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Tag: re-assignee

‘Underwriter’ And ‘Guarantor’ Of Factoring Transaction? Third Circuit Mistakenly Looks To Non-Party

‘Underwriter’ And ‘Guarantor’ Of Factoring Transaction? Third Circuit Mistakenly Looks To Non-Party

In Wall v. Corona Capital, LLC, Nos. 17-2275 and 17-2361, 2018 U.S. App. LEXIS 33071 (3rdCir. Nov. 23, 2018), the U.S. Court of Appeals for the Third Circuit ruled that Altium Group, LLC, did not breach its contract with Robert and Linda Wall, in a dispute over a structured settlement factoring transaction that the Walls invested in before it turned out that the transaction documents had been forged. As described in posts here and here, in 2012, Altium and the Walls…

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In Wall v. Corona Capital, Federal Appeals Court Did Not Make Distinction Between Sale Of Structured Settlement Payment Rights (Which Was At Issue) And Sale Of Annuity (Which Was Not)

In Wall v. Corona Capital, Federal Appeals Court Did Not Make Distinction Between Sale Of Structured Settlement Payment Rights (Which Was At Issue) And Sale Of Annuity (Which Was Not)

As discussed in this post, a federal appeals court has ruled against investors in a structured settlement factoring transaction, reversing a lower court ruling that said they could recover from an investment company that had sold them its putative rights to future structured settlement payments. The opinion contains some statements that are, at best, difficult to square with applicable law, including prior precedent from the same federal appeals court.  Those statements are worth reviewing, and some are looked at more…

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Appellate Court Deals Setback To Couple Trying To Recover More Than $150,000 Invested In Structured Settlement Factoring Transaction That Later Unraveled

Appellate Court Deals Setback To Couple Trying To Recover More Than $150,000 Invested In Structured Settlement Factoring Transaction That Later Unraveled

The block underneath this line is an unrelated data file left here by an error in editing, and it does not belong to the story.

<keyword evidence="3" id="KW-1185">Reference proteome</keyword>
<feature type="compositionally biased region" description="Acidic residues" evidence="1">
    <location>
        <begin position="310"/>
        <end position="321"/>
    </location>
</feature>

In 2012, Robert and Linda Wall signed a contract with Altium Group, LLC, as part of a deal for the purchase of the right to receive structured settlement payments. The Walls were to pay Altium more than $150,000 for these payments, which – once purchased – would be paid to them from 2014 to 2019. Altium agreed to provide the Walls with a “Closing Package” that was to include a certified copy of an order approving the transfer of the…

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In Lawsuit Over Settlement Payment Transaction – Approved by a Court Order that Was Later Invalidated for Fraud – Court Says Financial Advisors Breached Contract

In Lawsuit Over Settlement Payment Transaction – Approved by a Court Order that Was Later Invalidated for Fraud – Court Says Financial Advisors Breached Contract

The latest ruling in the litigation over an invalidated court order – that approved a transfer of structured settlement payment rights, but later was found to be void due to fraud – is a win for the re-assignee investors, and a loss for their financial advisors. The court in Wall v. Altium found that the advisors breached their contract with Robert and Linda Wall, who had invested in a transfer of structured settlement payment rights. Unfortunately for the Walls, the…

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After Court Invalidates Structured Settlement Payment Transfer Order, Re-Assignees Sue Financial Advisors, Factoring Company

After Court Invalidates Structured Settlement Payment Transfer Order, Re-Assignees Sue Financial Advisors, Factoring Company

The federal court’s ruling last week in a lawsuit captioned Wall v. Corona Capital, Civil Action No. 16-1044, 2016 U.S. Dist. LEXIS 161683 (W.D. Pa. Nov. 22, 2016), has to do primarily with whether the court has personal jurisdiction over Corona in Pennsylvania, and also whether the court should agree with a financial advisor company’s request to transfer to federal court in New Jersey. And the decision can be summed up by saying that the court found that it did not…

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